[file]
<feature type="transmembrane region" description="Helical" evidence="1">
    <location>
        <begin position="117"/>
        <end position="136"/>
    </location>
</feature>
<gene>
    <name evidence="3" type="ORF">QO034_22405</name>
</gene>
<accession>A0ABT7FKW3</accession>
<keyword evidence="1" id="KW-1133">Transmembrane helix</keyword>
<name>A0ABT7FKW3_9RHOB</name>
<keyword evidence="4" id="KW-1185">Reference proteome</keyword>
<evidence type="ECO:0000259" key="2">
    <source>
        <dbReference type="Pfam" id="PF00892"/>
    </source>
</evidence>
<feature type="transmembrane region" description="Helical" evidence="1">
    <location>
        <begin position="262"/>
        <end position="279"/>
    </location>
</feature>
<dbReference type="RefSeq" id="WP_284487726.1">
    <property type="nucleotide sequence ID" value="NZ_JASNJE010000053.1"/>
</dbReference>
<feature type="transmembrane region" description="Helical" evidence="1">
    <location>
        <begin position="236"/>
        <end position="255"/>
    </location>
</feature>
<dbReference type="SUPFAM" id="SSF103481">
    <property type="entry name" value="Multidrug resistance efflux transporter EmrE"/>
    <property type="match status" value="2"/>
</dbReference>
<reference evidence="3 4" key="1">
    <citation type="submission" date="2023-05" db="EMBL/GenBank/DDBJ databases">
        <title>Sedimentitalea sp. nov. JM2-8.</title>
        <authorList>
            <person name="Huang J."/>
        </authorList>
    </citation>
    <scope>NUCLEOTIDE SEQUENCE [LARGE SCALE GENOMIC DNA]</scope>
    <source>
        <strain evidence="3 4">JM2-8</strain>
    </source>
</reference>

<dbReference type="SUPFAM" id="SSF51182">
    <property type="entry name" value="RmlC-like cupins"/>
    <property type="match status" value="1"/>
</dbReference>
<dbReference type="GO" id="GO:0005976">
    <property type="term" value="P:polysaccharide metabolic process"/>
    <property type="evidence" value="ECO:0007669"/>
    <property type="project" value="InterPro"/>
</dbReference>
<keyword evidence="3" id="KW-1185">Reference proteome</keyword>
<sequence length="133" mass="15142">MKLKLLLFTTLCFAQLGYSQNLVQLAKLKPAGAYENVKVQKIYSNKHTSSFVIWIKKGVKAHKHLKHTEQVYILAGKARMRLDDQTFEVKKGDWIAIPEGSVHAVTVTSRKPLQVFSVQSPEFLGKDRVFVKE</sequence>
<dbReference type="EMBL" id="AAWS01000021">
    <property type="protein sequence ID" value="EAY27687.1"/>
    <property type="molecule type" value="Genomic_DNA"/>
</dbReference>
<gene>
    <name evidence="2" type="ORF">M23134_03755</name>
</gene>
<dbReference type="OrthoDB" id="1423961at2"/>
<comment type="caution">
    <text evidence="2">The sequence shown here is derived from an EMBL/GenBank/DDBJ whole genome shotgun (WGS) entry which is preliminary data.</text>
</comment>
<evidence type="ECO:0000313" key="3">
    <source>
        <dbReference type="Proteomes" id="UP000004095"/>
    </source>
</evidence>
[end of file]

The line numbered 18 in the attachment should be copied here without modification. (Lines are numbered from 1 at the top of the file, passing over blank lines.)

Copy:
</evidence>